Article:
On November 19, 1863, President Abraham Lincoln spoke at the dedication of the Soldiers’ National Cemetery at Gettysburg, Pennsylvania, where more than 23,000 men had been killed or wounded the previous July defending the United States of America from those who would destroy it.

He rooted the nation in the Declaration of Independence, in which the nation’s founders announced that they “hold these truths to be self-evident, that all men are created equal,” and that governments derive “their just powers from the consent of the governed.” But in 1863, Lincoln was afraid the idea “that all men are created equal” was no longer “self-evident.”

In 1863, it was a “proposition.” He told the crowd, “met on a great battle-field,” that they were “engaged in a great civil war, testing whether that nation, or any nation so conceived and so dedicated, can long endure.”

On the 158th anniversary, November 19, 2021, a jury in Kenosha found Kyle Rittenhouse not guilty of intentional homicide, reckless homicide, and attempted intentional homicide in the killing of Joseph Rosenbaum, 36, and Anthony Huber, 26, and in the wounding of Gaige Grosskreutz, 27. Rittenhouse shot the three men with an assault rifle on August 25, 2020. Then 17, he traveled from his home in Antioch, Illinois, to Kenosha to, he later said, protect businesses there that he thought were under threat from those gathered to protest the shooting of Jacob Blake, a Black man, by law enforcement officers.

The defense presented evidence that the men Rittenhouse killed made him afraid for his life. Wisconsin permits deadly force if a person reasonably believes they are in imminent danger of great bodily harm.

The case has national implications. Although protesting is a constitutional right protected by the First Amendment, members of the right wing hailed Rittenhouse as a hero who righteously took up arms against protesters they insist are dangerous to America. Immediately, the white nationalist, neo-Nazi website VDARE reversed victim and offender, tweeting: “Kyle Rittenhouse is the hero we’ve been waiting for throughout the turbulent summer of 2020, where a Black Lives Matter/Antifa/Bolshevik revolution has our country on the brink of total chaos.”

With Rittenhouse’s acquittal, we learned that Fox News Channel personality Tucker Carlson had a film crew creating a documentary about Rittenhouse during the trial. Carlson will interview Rittenhouse on November 22.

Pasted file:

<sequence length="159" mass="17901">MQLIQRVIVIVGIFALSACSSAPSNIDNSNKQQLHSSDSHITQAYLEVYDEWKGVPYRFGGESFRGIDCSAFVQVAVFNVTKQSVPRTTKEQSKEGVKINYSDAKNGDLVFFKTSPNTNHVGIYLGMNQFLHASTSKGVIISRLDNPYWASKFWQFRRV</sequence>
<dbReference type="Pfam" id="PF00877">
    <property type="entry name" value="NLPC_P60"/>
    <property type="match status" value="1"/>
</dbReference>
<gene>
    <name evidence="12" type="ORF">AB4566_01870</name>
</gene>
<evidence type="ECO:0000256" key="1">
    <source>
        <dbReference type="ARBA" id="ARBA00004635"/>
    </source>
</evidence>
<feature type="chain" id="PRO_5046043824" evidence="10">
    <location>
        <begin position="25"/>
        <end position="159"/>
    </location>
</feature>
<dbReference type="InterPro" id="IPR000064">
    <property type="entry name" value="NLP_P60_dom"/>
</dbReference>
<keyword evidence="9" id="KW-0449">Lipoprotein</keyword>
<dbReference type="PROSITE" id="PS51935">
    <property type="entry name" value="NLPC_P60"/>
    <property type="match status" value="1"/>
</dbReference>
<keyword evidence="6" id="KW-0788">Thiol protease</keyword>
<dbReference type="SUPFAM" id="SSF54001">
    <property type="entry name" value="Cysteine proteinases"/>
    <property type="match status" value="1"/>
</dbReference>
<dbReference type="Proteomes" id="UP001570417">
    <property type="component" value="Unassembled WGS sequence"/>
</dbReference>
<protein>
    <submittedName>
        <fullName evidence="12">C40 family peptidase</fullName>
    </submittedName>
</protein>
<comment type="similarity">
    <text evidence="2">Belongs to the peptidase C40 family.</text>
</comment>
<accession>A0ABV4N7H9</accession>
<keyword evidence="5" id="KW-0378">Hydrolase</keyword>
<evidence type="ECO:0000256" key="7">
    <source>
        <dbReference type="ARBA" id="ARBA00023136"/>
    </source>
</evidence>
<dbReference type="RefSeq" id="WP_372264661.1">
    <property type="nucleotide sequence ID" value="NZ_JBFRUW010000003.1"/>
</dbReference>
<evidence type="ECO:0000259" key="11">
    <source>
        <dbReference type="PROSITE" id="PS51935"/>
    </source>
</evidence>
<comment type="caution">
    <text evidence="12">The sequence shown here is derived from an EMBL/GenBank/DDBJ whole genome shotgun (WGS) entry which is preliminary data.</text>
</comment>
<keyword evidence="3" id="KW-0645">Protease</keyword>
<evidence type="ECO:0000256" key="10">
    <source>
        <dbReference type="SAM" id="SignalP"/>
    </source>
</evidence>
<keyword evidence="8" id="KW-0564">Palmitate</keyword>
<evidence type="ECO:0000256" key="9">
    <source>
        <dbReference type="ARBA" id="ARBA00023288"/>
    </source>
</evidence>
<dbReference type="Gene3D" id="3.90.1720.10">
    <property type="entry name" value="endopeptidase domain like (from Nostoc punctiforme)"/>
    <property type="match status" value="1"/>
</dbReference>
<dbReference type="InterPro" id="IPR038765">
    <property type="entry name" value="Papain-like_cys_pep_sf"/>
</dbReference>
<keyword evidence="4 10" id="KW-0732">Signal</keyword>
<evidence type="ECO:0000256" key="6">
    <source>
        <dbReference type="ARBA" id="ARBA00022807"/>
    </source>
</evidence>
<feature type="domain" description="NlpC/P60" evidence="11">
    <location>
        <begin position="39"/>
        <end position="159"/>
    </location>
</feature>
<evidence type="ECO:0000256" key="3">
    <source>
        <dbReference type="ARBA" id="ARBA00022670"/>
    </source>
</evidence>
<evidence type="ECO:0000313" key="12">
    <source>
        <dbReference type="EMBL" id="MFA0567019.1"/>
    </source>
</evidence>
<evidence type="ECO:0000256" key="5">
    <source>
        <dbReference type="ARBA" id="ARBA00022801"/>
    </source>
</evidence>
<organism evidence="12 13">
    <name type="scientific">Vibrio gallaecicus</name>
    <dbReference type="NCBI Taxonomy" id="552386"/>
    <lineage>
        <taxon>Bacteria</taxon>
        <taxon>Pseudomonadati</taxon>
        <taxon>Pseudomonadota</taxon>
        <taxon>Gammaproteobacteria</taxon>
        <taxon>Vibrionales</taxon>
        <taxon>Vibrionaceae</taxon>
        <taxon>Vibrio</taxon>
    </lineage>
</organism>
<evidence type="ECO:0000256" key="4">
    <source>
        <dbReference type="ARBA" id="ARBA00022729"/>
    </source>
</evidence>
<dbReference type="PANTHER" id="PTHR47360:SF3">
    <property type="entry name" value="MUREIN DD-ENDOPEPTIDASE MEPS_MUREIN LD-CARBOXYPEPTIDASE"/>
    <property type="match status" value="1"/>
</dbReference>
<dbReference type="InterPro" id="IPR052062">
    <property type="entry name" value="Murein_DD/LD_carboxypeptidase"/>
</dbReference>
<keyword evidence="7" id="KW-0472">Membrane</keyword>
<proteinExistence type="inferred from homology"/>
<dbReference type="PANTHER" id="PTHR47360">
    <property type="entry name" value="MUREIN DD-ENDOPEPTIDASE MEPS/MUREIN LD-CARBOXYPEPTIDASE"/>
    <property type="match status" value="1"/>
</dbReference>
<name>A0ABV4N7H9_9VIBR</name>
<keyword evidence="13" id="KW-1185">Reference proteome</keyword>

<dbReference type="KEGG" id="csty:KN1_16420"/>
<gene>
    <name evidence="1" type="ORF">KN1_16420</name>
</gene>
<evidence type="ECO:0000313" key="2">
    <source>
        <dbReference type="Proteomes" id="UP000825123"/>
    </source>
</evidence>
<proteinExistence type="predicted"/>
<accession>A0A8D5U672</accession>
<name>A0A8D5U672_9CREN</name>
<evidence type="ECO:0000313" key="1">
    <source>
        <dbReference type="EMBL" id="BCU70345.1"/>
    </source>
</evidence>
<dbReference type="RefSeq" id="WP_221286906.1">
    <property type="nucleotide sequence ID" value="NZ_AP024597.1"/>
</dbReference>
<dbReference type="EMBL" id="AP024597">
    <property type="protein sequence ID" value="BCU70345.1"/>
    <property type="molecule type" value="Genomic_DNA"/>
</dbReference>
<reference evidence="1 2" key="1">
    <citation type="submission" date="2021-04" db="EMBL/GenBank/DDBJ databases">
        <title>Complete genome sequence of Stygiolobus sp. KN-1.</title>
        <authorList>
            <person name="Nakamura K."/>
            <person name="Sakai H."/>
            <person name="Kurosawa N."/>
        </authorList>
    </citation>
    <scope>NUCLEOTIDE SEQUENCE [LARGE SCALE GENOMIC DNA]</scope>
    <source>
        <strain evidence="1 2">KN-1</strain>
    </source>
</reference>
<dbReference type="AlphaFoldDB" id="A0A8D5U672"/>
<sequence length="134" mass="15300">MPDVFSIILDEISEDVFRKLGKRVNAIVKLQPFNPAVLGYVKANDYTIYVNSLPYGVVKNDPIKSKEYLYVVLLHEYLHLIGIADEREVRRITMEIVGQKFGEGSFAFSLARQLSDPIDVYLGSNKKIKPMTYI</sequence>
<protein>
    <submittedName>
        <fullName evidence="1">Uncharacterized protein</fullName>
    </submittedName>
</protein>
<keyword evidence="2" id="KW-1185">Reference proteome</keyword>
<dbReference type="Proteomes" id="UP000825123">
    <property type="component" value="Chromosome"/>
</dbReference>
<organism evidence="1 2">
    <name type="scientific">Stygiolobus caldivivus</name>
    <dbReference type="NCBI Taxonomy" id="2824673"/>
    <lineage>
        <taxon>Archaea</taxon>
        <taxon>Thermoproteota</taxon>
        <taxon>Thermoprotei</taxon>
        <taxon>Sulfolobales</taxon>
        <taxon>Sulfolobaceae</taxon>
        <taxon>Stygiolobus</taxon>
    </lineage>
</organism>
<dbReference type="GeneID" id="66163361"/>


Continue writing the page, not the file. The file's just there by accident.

Even more ominous than the public praise of Rittenhouse, Republican lawmakers also celebrated his acquittal, inviting a young man without any qualifications other than involvement in a deadly shooting of protesters to accept a position in our government. Former president Trump sent out a fund-raising email, cheering the acquittal and claiming the trial was “nothing more than a WITCH HUNT from the Radical Left,” who “want to PUNISH law-abiding citizens, including a CHILD, like Kyle Rittenhouse, for doing nothing more than following the LAW.”

Representative Marjorie Taylor Greene (R-GA) cheered that Rittenhouse is one of the “good guys” who “help, protect, and defend.” Representatives Matt Gaetz (R-FL), Paul Gosar (R-AZ), and Madison Cawthorn (R-NC) all publicly offered Rittenhouse a congressional internship. Cawthorn told followers that Rittenhouse was not guilty and told them to “be armed, be dangerous, and be moral.” Across the country, Republican lawmakers are backing violence and attacking voting.

Wisconsin, where the Rittenhouse trial just took place, is leading the way in trying to rig elections so Democrats cannot win. Senator Ron Johnson is spearheading an attempt to get rid of the bipartisan Wisconsin Elections Commission, created by Republicans, and to charge the members of the commission with felonies, while giving control of federal elections to Republican lawmakers. Johnson says that the Republicans need to control state elections because Democrats cheat. Johnson has admitted that Biden won Wisconsin fairly in the 2020 election but is arguing for the Big Lie to justify rigging the system in Republicans’ favor.

At Gettysburg in 1863, Lincoln reminded his audience of those “who here gave their lives that that nation might live.” And he urged them “to be here dedicated to the great task remaining before us—that from these honored dead we take increased devotion to that cause for which they gave the last full measure of devotion—that we here highly resolve that these dead shall not have died in vain—that this nation, under God, shall have a new birth of freedom—and that government of the people, by the people, for the people, shall not perish from the earth.”

Scоtt Оlsоn and Library of Congress

Letters from an Аmerican is a daily email newsletter written by Heather Cox Richardson, about the history behind today’s politics